“Before Eric Clapton was old enough to shave, Elvin Bishop was hanging out in Chicago with the first generation of electric bluesmen.” – Guitar World
Sunday, August 14 – McKenna Faith & John Mattern
Starting off the final concert of the 2016 season, McKenna Faith will grace the stage with her first class, high-energy, boot-stompin country music. McKenna is a country music singer/songwriter and Nashville Recording Artist hailing from Ukiah. She grew up in the barrel racing circuit, where she competed in the World Finals. Singing the National Anthem at rodeos lead to half-time performances; and eventually she traded her saddle for a guitar and started co-writing and recording in Nashville, where she now lives. She has toured internationally and has shared the stage with some of country’s biggest names like Dierks Bentley, Thompson Square, Luke Bryan, Blake Shelton, Trace Adkins, Neal McCoy, Lee Brice and Brett Eldredge.
Music is Faith’s passion, and she believes in the importance and power of music. “Music is important to me because no matter what mood I’m in, I feel that once I start singing, writing and performing, everything goes away and it makes me so happy,” she said. Her debut single to country radio Somethin’ Somethin’ is quickly climbing the charts.
Gracing the stage the second set will be Ukiah native John Mattern performing many selections from newly released collection of songs, ‘Fire Girl’ which is his visitation back to his roots. This collection is a personal story based biography of all original music, telling stories of a musician’s life growing up in the vineyards of rural Northern California. He gives homage to his wife, partner and best friend, a fire fighter paramedic who inspired the title track “Fire Girl” and is filled with deep private moments of reflection and rowdy fun times driving his 1952 GMC down Old River Road.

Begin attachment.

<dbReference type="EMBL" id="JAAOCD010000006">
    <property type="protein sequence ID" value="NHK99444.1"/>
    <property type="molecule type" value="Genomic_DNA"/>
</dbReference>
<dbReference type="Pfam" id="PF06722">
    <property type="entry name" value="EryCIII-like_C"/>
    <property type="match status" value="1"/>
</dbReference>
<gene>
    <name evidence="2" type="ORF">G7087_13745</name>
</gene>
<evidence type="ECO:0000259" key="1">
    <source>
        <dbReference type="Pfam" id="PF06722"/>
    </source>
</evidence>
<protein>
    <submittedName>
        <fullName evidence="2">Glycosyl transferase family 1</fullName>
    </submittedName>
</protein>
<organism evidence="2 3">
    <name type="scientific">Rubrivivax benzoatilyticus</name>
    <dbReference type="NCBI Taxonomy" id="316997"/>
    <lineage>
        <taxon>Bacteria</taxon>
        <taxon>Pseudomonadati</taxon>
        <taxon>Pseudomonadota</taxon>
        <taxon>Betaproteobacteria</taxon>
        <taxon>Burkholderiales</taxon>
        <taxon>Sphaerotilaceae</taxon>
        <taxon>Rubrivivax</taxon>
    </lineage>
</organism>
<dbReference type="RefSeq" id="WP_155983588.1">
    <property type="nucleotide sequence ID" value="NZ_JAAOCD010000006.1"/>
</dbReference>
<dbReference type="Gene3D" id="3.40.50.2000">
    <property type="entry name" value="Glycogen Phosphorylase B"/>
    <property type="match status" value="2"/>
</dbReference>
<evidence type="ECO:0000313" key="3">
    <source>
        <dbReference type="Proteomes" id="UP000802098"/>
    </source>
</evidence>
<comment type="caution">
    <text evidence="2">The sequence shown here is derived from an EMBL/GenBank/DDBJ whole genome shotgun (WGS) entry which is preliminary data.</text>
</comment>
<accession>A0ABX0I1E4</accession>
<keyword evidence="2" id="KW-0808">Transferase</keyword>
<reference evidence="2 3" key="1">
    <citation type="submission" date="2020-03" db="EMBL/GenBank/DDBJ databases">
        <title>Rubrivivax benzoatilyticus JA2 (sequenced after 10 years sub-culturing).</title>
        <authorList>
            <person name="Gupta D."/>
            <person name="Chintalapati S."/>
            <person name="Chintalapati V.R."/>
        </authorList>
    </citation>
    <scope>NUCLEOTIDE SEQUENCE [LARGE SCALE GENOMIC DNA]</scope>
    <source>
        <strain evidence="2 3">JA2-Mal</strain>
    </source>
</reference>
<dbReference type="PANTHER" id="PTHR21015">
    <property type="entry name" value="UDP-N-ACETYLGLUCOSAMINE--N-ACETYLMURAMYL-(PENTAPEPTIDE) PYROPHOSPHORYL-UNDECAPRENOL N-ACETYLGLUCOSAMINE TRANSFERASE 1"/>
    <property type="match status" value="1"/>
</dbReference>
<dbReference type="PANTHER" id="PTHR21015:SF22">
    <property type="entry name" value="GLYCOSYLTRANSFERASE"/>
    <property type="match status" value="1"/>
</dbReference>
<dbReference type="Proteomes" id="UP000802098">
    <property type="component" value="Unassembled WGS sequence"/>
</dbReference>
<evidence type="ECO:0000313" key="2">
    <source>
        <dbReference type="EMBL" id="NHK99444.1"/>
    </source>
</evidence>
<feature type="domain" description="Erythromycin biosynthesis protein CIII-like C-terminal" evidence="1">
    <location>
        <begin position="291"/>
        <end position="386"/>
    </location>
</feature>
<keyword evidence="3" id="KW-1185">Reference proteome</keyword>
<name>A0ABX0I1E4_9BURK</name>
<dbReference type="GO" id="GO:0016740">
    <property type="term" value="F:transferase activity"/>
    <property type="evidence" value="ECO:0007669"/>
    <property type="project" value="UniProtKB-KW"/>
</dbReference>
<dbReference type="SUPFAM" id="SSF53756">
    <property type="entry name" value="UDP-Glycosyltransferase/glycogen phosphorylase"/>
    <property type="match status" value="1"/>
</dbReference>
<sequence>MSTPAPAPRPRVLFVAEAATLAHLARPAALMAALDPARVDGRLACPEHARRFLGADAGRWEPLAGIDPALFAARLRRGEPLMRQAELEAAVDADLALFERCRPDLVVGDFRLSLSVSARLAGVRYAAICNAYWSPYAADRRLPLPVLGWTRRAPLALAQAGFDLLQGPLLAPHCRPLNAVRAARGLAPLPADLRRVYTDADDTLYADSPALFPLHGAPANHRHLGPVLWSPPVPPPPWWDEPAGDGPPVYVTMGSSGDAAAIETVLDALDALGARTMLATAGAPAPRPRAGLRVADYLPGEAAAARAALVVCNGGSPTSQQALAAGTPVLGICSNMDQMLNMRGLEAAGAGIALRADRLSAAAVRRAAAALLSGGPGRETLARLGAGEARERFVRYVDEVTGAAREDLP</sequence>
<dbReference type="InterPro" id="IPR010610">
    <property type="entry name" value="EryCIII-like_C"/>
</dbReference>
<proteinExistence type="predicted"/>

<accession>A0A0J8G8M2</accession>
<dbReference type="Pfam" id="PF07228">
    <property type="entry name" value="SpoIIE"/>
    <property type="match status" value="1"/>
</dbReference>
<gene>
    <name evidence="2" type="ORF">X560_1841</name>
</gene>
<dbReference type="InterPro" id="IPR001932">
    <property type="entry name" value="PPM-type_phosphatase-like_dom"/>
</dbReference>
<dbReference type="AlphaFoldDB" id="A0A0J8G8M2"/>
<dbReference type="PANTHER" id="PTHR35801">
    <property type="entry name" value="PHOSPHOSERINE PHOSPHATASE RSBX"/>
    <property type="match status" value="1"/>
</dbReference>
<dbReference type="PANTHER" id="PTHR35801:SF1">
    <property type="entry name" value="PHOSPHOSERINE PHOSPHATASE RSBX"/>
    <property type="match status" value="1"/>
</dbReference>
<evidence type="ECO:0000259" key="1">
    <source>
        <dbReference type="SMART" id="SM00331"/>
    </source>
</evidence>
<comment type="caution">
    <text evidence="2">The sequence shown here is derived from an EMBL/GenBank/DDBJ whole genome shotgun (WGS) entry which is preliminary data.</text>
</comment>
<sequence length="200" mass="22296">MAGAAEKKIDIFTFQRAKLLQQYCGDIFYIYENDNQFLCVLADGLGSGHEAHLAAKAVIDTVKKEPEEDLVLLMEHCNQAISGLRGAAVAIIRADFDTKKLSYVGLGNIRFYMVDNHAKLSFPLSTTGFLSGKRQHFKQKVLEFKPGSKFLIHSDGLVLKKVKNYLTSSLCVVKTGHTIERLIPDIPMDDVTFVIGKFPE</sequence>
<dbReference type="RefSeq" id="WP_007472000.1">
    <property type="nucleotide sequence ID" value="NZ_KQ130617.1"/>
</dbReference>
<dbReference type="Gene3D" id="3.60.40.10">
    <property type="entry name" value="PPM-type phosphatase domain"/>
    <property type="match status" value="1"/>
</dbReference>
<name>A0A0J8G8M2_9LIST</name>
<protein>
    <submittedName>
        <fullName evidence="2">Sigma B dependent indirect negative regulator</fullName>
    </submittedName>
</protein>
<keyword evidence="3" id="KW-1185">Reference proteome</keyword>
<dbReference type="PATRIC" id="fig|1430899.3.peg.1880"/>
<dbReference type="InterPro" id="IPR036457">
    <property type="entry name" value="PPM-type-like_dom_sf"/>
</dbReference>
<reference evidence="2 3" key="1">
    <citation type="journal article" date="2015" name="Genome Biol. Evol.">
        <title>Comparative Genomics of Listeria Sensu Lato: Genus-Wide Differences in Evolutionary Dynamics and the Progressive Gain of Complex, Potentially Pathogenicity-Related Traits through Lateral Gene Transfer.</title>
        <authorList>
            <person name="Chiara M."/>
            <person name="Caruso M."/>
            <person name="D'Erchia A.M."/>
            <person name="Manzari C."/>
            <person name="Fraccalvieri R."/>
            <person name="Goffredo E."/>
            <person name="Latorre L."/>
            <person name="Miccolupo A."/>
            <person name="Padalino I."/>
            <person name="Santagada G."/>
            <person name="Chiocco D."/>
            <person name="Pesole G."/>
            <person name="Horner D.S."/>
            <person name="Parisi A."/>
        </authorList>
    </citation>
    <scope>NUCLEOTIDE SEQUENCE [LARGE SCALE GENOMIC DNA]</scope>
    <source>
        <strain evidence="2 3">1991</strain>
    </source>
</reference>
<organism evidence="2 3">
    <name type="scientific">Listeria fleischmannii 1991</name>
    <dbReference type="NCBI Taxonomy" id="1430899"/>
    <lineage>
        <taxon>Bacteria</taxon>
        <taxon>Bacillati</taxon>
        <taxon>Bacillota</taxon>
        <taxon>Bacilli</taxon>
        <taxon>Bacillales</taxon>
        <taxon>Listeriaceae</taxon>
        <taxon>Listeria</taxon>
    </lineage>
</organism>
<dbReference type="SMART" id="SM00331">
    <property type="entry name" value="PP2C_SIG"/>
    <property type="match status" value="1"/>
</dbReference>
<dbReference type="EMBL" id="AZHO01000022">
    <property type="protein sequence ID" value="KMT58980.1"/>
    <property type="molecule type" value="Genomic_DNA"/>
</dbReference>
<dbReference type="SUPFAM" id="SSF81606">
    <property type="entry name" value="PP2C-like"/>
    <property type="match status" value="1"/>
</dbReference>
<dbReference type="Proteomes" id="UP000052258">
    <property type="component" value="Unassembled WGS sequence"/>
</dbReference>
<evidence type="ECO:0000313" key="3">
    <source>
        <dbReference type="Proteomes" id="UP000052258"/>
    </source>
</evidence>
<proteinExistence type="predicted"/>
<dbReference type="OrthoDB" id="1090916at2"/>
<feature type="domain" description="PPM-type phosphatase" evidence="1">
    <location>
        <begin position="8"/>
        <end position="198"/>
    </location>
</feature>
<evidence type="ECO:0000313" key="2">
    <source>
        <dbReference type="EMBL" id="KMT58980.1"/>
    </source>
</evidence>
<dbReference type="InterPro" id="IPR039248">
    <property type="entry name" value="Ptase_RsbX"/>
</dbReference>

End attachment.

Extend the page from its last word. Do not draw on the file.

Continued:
John is an eclectic multi instrumentalist, blending influences of folk, rock, country, jazz and blues into a style uniquely his own. Over the past decade he revisited his roots including folk, rock, bluegrass, blues, country, soul, funk with influences of Willie Nelson, Peter Gabriel, Merle Haggard, Beethoven, Townes Van Zandt, James McMurtry and Miles Davis. Mattern taught music in Ukiah for 10 years and now is one of the most celebrated music educators in the state.
This final concert will also be the final show for Sundays in the Park founder and promoter Spencer Brewer. “It has been a fun ride all these years helping bring the public together each summer to hear great music while sharing food with family & friends and celebrating who we are together as a community.”